Sex Roles, Vol. 52, Nos. 1/2, January 2005 (
The Changing of the Guard: Lesbian and Gay
Elders, Identity, and Social Change. Dana
Rosenfeld, Philadelphia, PA, Temple University
Press; 2003. 250 pp. $59.50 cloth bound.
Gay and lesbian senior citizens came of age
when homosexuality was not discussed. There were
no gay identities with which to identify prior to
the 1960s. Dana Rosenfeld examines this generation
through the in-depth analysis of 35 interviews with
men and women aged 64–89. Although most of the
participants were middle aged during the gay libera-
tion movements of the 1970s, many did not feel free
to lead openly gay lives.
Rosenfeld’s work emanates from the sociolog-
ical analyses of aging, which links life patterns to
changing historical contexts and to people’s loca-
tion in them. Through this analysis she divided her
participants into two identity cohorts—the discred-
itable and the accredited. The discreditable partici-
pants (n = 28) were those who identiﬁed as a homo-
sexual pre-Stonewall (i.e., prior to the 1969 Stonewall
Riots that a marked the birth of the modern gay and
lesbian civil rights movement) and led largely clos-
eted lives, which most continued to lead at the time
of the interview. The accredited group (n = 7) iden-
tiﬁed as homosexual post-Stonewall, and thus live a
much more openly gay lifestyle.
It was interesting to hear the words the par-
ticipants used to describe their homosexuality.
Statements such as “making a conscious choice to
my way of thinking to become a lesbian” (p. 59)
and comments about choosing a gay lifestyle after
having had heterosexual relationships (as shared
by a number of participants quoted in Chapter 2)
made it sound as if being gay was a choice that some
of them made as opposed to being born homosex-
ual. Placed in the historical context of compulsory
heterosexuality this was not a surprise, but it is
interesting to realize that some of the participants
still thought that way, even as they recognized that
this “choice of lifestyle” was a difﬁcult one.
The stories about the discrimination that many
of the participants encountered and the constant fear
with which they had to concern themselves made liv-
ing even a closeted existence dangerous. For many of
the participants, threats to their person had become
such a stable part of their sense of self that, even as
homosexuality was redeﬁned to some extent in a so-
ciohistorical context, this fearful self had been estab-
lished and was not renegotiated.
Through thick description we learn how each
group negotiated their lives and relationships
with heterosexuals and with other homosexuals.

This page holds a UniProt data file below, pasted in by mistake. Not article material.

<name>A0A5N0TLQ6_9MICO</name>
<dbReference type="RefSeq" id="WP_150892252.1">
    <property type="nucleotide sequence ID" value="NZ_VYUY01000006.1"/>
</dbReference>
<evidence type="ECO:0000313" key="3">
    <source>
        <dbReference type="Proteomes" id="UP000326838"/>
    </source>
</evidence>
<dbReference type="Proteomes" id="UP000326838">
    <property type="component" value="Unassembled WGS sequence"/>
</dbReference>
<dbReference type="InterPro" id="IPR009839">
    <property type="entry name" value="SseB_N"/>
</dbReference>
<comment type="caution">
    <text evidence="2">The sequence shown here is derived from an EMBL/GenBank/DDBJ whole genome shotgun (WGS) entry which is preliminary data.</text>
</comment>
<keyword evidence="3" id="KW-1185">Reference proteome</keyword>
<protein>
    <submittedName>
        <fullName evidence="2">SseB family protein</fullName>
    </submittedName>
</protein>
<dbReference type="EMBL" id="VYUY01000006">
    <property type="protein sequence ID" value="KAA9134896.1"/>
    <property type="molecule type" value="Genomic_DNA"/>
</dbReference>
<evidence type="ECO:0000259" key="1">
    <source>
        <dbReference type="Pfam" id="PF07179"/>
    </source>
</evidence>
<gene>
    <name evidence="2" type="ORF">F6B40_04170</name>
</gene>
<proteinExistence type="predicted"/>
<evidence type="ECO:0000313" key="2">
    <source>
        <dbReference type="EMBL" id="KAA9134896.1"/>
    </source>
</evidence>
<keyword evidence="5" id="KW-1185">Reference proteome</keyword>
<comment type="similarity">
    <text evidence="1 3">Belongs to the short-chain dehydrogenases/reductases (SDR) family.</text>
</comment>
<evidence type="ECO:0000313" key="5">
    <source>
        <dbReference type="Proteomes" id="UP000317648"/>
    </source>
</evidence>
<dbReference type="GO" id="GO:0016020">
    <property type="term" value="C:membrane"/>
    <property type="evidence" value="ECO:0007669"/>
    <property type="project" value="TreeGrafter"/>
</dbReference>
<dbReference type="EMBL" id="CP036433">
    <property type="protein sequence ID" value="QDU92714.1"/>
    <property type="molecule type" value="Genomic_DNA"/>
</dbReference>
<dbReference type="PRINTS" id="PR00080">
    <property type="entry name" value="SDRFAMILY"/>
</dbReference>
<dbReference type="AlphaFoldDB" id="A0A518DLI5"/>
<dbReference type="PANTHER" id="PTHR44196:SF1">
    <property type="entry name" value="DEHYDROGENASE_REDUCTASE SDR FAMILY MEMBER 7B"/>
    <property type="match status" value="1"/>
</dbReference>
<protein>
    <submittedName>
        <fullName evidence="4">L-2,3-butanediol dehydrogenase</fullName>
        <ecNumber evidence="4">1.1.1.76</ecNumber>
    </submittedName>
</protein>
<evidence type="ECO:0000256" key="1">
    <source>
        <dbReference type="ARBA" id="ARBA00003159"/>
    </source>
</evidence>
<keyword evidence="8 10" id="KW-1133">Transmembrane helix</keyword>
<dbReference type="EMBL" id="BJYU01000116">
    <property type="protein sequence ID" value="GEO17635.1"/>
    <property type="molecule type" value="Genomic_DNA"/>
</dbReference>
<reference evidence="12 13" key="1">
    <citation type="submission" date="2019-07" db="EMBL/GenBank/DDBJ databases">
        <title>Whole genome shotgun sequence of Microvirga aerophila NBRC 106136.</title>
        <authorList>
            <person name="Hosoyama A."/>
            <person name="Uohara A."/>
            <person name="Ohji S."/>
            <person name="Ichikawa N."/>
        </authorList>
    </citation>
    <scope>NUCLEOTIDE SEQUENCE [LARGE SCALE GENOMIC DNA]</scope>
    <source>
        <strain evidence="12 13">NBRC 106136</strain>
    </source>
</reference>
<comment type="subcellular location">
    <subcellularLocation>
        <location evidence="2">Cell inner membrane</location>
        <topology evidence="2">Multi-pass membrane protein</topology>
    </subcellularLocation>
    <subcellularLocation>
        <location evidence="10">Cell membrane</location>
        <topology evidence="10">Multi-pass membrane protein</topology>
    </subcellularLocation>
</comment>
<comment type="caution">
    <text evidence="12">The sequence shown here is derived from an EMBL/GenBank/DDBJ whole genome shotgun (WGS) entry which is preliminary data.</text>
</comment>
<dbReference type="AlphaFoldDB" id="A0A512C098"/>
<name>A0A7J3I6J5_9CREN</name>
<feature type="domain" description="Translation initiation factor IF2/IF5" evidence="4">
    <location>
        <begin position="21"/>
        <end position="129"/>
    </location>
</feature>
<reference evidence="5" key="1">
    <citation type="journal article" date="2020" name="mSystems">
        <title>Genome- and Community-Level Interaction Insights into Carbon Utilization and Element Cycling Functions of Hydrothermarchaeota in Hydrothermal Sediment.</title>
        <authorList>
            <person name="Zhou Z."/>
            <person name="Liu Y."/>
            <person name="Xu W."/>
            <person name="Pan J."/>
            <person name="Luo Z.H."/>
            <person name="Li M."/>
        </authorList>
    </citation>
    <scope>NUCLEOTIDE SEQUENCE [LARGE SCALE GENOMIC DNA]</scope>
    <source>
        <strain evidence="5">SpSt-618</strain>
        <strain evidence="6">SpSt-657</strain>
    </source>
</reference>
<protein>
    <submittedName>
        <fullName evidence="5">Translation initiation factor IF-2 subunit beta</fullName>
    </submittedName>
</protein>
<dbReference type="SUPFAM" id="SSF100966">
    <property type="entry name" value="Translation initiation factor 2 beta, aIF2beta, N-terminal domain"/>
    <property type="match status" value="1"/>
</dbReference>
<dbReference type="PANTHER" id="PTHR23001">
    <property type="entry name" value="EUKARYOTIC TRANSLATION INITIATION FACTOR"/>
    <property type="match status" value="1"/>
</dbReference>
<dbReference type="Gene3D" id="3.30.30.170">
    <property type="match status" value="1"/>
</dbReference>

Rosenfeld presents how some concealed their ho-
mosexuality by utilizing “passing techniques.” These
were the ways in which many of the participants cre-
ated safe lives for themselves by a “correct under-
standing of the world on one hand and an instinct to
survive it on the other” (p. 125). When the partici-
pants spoke of concealing their homosexuality, most
deﬁned this as following the prevailing gender norms
of the period. The participants in the discreditable
cohort spent much of their lives “passing” in hetero-
sexual circles while still trying to associate with ho-
mosexuals as homosexuals. This truly meant living
two different lives for some.
What was most compelling about the life stories
was that most of the participants who identiﬁed in the
discreditable cohort described the accredited cohort
as a threat to their lives as well as insulting. Those
participants in the discreditable cohort had in essence
made a life for themselves in a very heterosexist (al-
beit safe and “normal”) way. The challenges faced by
both groups were undoubtedly enormous.
This is a scholarly study that gives us insight
into a population from which we rarely hear. Rosen-
feld helps us to understand the inﬂuences of his-
torical circumstances and how they inﬂuence social
relations, sexuality, and the creation of a personal
The conclusion, titled “Challenges and Oppor-
tunities,” in which Rosenfeld examines methodolog-
ical challenges is a must read for anyone engaged
in extensive interviewing. Her insight into her own
work will be validating and helpful to anyone who
undertakes the rigor of qualitative study.
This book is highly recommended for academic
libraries and research institutions.
2005 Springer Science+Business Media, Inc.